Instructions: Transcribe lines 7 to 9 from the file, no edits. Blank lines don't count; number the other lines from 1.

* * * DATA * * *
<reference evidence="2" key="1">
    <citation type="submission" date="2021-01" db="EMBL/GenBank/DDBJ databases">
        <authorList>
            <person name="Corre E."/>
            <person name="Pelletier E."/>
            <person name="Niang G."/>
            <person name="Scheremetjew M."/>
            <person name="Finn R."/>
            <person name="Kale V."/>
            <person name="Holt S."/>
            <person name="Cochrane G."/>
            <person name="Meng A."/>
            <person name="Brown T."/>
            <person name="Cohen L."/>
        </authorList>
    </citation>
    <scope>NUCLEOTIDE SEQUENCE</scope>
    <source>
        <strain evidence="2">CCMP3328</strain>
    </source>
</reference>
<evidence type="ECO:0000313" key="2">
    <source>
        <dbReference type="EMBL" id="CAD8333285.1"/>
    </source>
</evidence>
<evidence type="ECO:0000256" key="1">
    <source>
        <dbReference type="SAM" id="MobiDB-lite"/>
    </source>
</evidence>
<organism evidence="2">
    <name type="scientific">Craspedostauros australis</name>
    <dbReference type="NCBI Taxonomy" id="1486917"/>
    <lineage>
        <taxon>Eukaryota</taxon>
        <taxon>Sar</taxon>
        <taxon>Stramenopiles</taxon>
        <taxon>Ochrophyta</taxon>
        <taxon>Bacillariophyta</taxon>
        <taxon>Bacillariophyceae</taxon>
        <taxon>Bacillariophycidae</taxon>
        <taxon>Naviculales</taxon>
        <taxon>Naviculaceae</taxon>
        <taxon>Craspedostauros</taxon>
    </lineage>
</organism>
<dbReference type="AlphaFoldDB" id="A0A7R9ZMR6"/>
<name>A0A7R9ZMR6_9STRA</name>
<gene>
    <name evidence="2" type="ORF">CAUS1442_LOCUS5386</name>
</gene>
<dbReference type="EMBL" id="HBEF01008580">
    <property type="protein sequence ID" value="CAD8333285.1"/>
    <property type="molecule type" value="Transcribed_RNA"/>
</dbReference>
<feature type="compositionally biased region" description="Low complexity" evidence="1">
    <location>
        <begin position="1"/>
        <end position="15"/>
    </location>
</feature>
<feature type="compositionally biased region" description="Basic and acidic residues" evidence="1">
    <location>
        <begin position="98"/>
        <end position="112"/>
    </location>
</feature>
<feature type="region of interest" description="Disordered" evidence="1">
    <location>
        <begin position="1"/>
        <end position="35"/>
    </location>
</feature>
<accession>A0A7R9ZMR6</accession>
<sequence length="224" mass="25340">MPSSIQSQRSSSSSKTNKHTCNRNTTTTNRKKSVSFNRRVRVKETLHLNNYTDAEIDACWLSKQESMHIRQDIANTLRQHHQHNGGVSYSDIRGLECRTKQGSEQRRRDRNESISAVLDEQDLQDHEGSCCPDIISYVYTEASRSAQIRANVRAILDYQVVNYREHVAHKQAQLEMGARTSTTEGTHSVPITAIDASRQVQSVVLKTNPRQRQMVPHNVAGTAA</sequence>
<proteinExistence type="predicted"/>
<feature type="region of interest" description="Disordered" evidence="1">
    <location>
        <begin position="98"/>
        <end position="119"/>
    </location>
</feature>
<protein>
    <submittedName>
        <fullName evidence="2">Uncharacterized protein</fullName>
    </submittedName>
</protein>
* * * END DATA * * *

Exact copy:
            <person name="Scheremetjew M."/>
            <person name="Finn R."/>
            <person name="Kale V."/>